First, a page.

The class action plaintiffs’ bar – their business model being threatened by BMS – launched a furious counter attack, claiming “we’ve always done it this way,” unnamed class members don’t count, and that class actions are different from other types of litigation.  We’ve rebutted these arguments at length in our prior posts and won’t go into them in any detail here.  A three sentence thumbnail:  One:  For decades before Daimler AG v. Bauman, 571 U.S. 117 (2014), everyone thought “continuous and substantial” business supported general jurisdiction – “always done it this way” doesn’t defeat due process.  Two:  The Rules Enabling Act precludes Rule 23 from creating personal jurisdiction for a claim where, without the class action mechanism, it would not exist.  Three:  Fed. R. Civ. P. 82 explicitly provides that the rules of civil procedure “do not extend or limit the jurisdiction of the district courts or the venue of actions in those courts.”

But unfortunately, it looks like this personal jurisdiction issue is going to require the Supreme Court, once again, to pick up that two-by-four, and beat the lower courts into compliance with due process as construed in BMS and Bauman.

Two courts of appeals recently looked at that question.  The Seventh Circuit, in Mussat v. IQVIA, Inc., ___ F.3d ___, 2020 WL 1161166 (7th Cir. March 11, 2020), succumbed to the “we don’t wanna change, and you can’t make us” mantra of the plaintiffs’ class action bar:  “Decades of case law show that this has not been the practice of the federal courts.”  Id. at *3.  Defendant “urges a major change in the law of personal jurisdiction and class actions.”  Id. at *5.  Mussat goes on to cite several decisions that ignore absent class members with respect to diversity jurisdiction and venue.  Id. at *4.  But Mussat ignores a critical difference.  Those cases all involved statutes:  28 U.S.C. §1332, 28 U.S.C. §1367 (jurisdiction), and 49 U.S.C. §16(4) (venue under the Interstate Commerce Act).  Mussat, however, construes nothing but Rule 23 – and Rule 23 cannot change the substantive rights of the parties or the substantive requirements of constitutional law.  The same goes for Fed. R. Civ. P. 4, which Mussat attempts to draft into the expansion of personal jurisdiction for class actions.  2020 WL 1161166, at *5.

We continue to believe that all litigants are entitled to the same due process, and that due process (whether under the 5th or 14th Amendments) applies in the same way to defendants in all litigation – individual (Walden v. Fiore, 571 U.S. 277 (2014)), mass action (BMS), or class actions.  No Federal Rule of Civil Procedure can change the stark fact that, if Plaintiff A can’t get personal jurisdiction over Defendant B in Jurisdiction C, then an entire class of Plaintiff As can’t use Rule 23 to sue Defendant B in Jurisdiction C for the exact same thing.  Due process, the Rules Enabling Act, and the Federal Rules themselves all forbid it.  See Tyson Foods, Inc. v. Bouaphakeo, 136 S. Ct. 1036, 1048 (2016) (a court “violate[s] the Rules Enabling Act by giving plaintiffs and defendants different rights in a class proceeding than they could have asserted in an individual action”).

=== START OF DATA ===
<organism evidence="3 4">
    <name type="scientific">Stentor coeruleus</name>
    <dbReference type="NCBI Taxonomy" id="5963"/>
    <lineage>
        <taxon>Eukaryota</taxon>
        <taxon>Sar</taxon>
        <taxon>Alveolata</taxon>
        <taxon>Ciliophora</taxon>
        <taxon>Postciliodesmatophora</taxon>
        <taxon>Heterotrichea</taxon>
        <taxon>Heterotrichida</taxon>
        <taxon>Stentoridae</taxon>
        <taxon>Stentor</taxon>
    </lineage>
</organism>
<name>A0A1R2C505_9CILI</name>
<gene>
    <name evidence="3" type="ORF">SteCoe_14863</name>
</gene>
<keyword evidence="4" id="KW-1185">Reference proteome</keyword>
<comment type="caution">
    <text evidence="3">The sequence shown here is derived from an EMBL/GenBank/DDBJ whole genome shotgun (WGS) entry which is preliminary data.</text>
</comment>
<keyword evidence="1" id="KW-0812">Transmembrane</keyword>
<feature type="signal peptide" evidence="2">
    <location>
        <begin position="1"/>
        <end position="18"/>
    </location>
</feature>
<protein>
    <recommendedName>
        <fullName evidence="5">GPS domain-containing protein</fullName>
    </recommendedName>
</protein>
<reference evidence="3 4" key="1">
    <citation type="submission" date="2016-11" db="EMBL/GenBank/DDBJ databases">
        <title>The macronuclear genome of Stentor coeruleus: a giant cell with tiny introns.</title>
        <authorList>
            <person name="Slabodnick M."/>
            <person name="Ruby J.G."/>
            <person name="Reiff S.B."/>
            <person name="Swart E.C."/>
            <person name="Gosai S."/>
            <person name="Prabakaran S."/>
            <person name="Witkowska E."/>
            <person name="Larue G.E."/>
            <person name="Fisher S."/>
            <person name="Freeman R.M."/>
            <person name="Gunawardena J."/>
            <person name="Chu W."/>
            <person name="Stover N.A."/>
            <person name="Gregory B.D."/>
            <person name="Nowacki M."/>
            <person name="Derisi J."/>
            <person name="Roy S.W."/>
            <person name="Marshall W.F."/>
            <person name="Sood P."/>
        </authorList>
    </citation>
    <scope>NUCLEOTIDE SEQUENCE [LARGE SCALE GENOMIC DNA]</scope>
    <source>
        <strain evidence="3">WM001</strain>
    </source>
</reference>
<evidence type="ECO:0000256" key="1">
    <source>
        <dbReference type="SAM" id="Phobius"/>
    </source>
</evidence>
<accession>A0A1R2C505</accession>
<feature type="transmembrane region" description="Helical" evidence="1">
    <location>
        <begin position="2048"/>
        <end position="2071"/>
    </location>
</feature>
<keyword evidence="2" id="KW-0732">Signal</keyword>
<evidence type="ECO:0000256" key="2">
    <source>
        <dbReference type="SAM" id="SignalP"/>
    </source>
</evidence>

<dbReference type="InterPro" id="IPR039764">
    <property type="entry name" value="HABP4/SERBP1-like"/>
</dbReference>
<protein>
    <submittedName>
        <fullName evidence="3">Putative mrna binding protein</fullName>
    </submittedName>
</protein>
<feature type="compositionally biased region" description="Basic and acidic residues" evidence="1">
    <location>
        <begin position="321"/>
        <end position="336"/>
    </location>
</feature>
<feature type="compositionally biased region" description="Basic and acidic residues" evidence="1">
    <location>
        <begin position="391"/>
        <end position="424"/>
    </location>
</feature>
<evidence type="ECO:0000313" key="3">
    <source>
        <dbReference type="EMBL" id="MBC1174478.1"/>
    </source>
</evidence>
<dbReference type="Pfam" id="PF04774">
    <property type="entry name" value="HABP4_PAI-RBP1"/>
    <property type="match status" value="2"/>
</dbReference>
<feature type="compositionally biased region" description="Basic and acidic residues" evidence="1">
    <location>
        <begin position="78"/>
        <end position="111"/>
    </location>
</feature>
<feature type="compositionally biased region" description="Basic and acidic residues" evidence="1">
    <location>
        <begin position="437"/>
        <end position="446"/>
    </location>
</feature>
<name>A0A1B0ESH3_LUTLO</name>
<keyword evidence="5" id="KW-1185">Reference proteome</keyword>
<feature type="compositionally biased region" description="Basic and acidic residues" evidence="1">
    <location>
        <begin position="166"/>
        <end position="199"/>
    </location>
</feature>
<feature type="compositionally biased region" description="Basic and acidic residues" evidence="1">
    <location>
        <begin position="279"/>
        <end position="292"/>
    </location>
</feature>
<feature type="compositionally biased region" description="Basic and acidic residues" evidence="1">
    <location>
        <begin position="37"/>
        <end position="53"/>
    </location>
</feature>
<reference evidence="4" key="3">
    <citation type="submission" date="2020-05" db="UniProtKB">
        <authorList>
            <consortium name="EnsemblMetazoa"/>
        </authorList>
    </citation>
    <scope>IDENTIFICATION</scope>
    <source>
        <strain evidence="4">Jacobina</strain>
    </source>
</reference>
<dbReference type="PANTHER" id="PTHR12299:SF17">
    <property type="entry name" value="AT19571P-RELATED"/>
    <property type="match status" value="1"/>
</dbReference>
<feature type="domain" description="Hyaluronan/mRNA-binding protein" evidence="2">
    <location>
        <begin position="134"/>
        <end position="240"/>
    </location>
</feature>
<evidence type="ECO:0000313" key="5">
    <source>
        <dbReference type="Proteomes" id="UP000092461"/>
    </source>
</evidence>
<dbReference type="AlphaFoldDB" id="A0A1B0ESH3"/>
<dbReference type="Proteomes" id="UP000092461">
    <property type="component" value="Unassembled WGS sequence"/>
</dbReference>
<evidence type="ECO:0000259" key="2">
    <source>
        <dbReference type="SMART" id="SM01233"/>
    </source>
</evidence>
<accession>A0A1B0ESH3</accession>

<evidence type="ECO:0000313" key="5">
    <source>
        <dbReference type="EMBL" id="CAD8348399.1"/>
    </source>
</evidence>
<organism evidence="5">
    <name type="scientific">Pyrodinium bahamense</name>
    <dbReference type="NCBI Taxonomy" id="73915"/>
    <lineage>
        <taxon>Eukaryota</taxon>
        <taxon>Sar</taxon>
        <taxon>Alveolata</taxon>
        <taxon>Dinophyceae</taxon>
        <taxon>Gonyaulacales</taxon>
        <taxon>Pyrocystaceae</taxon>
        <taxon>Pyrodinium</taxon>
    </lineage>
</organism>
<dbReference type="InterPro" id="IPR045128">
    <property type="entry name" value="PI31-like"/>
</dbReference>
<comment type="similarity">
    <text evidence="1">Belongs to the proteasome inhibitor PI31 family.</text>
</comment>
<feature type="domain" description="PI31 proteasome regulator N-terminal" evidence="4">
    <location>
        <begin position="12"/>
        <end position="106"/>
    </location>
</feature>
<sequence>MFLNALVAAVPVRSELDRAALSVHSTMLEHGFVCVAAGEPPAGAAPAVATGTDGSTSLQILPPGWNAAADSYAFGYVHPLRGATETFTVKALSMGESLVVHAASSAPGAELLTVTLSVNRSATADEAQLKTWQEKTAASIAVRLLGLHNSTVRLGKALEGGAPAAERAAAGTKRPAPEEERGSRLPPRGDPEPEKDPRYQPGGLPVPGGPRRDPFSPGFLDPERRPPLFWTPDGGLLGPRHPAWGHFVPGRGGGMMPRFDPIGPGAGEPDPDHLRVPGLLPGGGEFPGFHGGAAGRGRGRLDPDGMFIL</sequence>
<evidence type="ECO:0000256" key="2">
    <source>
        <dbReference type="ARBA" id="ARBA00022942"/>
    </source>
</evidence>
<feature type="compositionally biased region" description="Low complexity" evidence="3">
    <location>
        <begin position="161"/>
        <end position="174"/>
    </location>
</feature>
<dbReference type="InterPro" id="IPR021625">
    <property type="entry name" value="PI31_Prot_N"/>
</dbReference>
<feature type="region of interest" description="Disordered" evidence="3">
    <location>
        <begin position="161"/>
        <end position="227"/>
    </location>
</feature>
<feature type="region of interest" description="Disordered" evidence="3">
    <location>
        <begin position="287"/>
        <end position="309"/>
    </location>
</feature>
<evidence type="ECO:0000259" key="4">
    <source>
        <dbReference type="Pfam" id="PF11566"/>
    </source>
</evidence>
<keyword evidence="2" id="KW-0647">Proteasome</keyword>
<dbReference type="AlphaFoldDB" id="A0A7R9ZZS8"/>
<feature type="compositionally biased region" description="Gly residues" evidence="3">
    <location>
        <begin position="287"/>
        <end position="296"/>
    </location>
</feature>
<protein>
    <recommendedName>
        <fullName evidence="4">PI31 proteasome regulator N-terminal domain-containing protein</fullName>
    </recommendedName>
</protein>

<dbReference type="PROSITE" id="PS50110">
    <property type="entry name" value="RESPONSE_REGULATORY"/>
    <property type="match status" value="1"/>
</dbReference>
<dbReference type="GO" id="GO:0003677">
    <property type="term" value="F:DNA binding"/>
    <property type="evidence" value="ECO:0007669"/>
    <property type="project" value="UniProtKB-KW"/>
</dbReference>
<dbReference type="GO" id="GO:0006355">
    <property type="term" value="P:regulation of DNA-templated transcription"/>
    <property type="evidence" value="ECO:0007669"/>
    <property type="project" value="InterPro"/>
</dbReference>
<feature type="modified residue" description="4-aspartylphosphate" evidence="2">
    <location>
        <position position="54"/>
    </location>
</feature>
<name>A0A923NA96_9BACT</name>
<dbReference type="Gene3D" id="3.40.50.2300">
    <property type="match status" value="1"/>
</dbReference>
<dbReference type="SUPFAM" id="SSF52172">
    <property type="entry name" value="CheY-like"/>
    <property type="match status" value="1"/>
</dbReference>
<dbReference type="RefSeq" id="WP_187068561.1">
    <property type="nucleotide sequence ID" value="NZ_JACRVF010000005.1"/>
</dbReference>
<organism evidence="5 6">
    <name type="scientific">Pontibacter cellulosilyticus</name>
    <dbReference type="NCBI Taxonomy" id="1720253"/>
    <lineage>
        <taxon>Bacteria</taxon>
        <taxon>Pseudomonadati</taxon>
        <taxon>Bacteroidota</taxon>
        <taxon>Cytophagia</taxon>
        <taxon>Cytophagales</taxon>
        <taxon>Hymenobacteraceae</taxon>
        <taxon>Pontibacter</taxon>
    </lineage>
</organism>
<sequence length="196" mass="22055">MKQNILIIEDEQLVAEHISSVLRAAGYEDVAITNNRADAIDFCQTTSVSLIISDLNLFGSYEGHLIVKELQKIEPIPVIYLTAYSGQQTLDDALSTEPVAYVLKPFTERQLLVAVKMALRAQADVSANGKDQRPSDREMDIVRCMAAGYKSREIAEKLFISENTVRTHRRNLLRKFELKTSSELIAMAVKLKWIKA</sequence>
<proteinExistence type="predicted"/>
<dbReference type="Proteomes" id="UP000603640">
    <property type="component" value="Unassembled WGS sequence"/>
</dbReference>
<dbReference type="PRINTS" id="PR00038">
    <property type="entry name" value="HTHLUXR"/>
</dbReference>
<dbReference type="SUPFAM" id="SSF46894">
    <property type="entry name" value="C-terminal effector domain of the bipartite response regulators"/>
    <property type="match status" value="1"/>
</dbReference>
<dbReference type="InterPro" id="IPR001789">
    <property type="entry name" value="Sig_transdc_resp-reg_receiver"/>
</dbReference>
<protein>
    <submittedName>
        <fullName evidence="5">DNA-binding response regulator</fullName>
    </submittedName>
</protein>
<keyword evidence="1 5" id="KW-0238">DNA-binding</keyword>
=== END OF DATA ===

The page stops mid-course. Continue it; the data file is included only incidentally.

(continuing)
In the second decision, the District of Columbia Circuit decided to punt.  Molock v. Whole Foods Market Group., Inc., ___ F.3d ___, 2020 WL 1146733 (D.C. Cir. March 10, 2020).  The class plaintiffs in Molock took the extreme position that “[Rule] 23 permits a federal court sitting in diversity to exercise personal jurisdiction over unnamed, nonresident class members’ claims, even if a state court could not.”  Id. at *2.  That, of course, directly implicated the Rules Enabling Act and Rule 82.

Rather than apply BMS to class actions, a 2-1 panel majority in Molock found prematurity, even though plaintiffs had never raised that issue in the district court:

It is class certification that brings unnamed class members into the action and triggers due process limitations on a court’s exercise of personal jurisdiction over their claims.  Any decision purporting to dismiss putative class members before that point would be purely advisory. . . .  Motions to dismiss nonparties for lack of personal jurisdiction are thus premature. . . .  Because the class in this case has yet to be certified, [defendant’s] motion to dismiss the putative class members is premature.

2020 WL 1146733, at *3 (citations omitted).  According to Molock, only after class certification may a defendant challenge a court’s personal jurisdiction over absent class member.  Id. (“Only after the putative class members are added to the action − that is, when the action is certified . . . − should the district court entertain [defendant’s] motion to dismiss the nonnamed class members.”).  Molock thus requires class action defendants to sacrifice themselves to the prospect of massive classwide liability in order to assert their due process rights under BMS.  That is ironic in the extreme, since:

In determining whether personal jurisdiction is present . . . the “primary concern” is “the burden on the defendant.”

BMS, 137 S. Ct. at 1780 (quoting World-Wide Volkswagen Corp. v. Woodson, 444 U.S. 286, 292 (1980)).